Today is Monday, Aug. 5, the 217th day of 2013. There are 148 days left in the year.
Today’s highlight in history:
On August 5, 1953, Operation Big Switch began as remaining prisoners taken during the Korean War were exchanged at Panmunjom.
On this date:
In 1864, during the Civil War, Union Adm. David G. Farragut led his fleet to victory in the Battle of Mobile Bay, Ala.
In 1884, the cornerstone for the Statue of Liberty’s pedestal was laid on Bedloe’s Island in New York Harbor.
In 1912, the Progressive Party, also known as the “Bull Moose Party,” convened in Chicago. (The party was formed by former President Theodore Roosevelt following a split in the Republican Party.)
In 1921, a baseball game was broadcast for the first time as KDKA radio announcer Harold Arlin described the action between the Pittsburgh Pirates and the Philadelphia Phillies from Forbes Field. (The Pirates won, 8-5.)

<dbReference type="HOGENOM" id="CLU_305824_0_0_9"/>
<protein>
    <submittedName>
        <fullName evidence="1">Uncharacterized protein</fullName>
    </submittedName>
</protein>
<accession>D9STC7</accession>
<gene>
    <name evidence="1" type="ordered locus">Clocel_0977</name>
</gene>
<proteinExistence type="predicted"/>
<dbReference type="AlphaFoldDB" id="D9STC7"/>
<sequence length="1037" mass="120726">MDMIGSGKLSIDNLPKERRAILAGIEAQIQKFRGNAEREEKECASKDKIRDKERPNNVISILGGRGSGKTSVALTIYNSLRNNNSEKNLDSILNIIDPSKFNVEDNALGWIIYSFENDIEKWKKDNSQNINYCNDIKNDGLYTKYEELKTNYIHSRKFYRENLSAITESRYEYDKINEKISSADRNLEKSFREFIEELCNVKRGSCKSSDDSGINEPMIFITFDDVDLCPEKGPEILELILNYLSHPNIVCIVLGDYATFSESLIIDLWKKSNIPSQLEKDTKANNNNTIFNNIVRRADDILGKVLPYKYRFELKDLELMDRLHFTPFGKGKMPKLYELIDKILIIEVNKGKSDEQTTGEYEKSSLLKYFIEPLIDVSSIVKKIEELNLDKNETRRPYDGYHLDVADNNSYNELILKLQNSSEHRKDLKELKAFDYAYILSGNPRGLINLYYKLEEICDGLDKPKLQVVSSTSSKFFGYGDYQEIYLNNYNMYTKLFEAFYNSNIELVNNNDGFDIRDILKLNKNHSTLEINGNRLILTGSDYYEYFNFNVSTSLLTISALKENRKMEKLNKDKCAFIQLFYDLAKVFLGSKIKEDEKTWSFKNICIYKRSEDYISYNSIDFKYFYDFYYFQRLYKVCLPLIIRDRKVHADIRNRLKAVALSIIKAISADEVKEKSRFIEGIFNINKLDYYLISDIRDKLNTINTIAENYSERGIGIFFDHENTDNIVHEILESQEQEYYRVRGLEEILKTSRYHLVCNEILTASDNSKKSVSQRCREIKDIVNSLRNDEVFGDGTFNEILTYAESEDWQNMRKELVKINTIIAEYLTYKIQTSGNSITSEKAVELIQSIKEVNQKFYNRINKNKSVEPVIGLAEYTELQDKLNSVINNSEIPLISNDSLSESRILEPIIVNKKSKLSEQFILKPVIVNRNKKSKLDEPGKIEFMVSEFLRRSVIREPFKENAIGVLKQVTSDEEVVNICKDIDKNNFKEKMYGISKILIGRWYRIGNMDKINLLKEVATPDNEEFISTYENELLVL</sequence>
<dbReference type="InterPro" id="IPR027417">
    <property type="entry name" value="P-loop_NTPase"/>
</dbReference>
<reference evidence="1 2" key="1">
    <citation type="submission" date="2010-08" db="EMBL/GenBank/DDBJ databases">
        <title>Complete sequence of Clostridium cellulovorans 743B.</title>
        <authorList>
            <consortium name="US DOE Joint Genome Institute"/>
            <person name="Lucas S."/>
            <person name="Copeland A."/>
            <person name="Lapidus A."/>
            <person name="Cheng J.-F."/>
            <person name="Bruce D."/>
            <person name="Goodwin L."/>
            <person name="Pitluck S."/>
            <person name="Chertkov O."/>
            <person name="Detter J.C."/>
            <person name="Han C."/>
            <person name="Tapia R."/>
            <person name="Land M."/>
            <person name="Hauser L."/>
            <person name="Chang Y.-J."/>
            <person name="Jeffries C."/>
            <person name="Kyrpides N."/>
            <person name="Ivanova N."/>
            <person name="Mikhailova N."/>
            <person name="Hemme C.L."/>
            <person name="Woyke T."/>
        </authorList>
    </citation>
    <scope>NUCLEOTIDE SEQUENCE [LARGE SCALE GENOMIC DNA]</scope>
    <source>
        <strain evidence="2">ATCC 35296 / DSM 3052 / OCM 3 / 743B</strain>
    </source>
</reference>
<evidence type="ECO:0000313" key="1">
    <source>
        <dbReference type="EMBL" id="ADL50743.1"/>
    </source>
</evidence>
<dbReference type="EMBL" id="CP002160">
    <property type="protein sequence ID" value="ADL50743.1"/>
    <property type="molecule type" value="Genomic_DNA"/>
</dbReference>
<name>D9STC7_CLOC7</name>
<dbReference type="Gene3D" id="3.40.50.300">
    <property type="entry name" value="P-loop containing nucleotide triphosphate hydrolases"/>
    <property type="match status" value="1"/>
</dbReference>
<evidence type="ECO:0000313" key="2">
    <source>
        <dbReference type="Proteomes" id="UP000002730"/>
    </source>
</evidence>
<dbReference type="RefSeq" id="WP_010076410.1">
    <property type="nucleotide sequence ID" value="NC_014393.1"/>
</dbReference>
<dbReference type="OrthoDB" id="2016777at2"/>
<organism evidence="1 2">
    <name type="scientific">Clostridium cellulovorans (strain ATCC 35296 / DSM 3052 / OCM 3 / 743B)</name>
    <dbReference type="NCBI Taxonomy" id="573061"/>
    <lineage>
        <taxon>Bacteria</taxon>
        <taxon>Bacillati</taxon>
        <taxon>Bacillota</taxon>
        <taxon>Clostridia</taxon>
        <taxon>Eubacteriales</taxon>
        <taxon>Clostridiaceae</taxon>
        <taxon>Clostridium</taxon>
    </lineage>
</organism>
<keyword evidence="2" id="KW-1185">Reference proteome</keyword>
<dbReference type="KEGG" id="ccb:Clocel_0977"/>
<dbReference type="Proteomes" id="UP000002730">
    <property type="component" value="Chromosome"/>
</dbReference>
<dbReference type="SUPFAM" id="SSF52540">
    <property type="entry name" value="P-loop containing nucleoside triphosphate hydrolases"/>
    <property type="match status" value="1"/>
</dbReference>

In 1924, the comic strip “Little Orphan Annie” by Harold Gray made its debut.
In 1933, President Franklin D. Roosevelt established the National Labor Board, which was later replaced with the National Labor Relations Board.
In 1936, Jesse Owens of the United States won the 200-meter dash at the Berlin Olympics, collecting the third of his four gold medals.
In 1953, the movie “From Here to Eternity” had its world premiere in New York.
In 1962, actress Marilyn Monroe, 36, was found dead in her Los Angeles home; her death was ruled a probable suicide from “acute barbiturate poisoning.” South African anti-apartheid activist Nelson Mandela was arrested; it was the beginning of 27 years of imprisonment.
In 1963, the United States, Britain and the Soviet Union signed a treaty in Moscow banning nuclear tests in the atmosphere, in space and underwater.
In 1969, the U.S. space probe Mariner 7 flew by Mars, sending back photographs and scientific data.
In 1981, the federal government began firing air traffic controllers who had gone out on strike.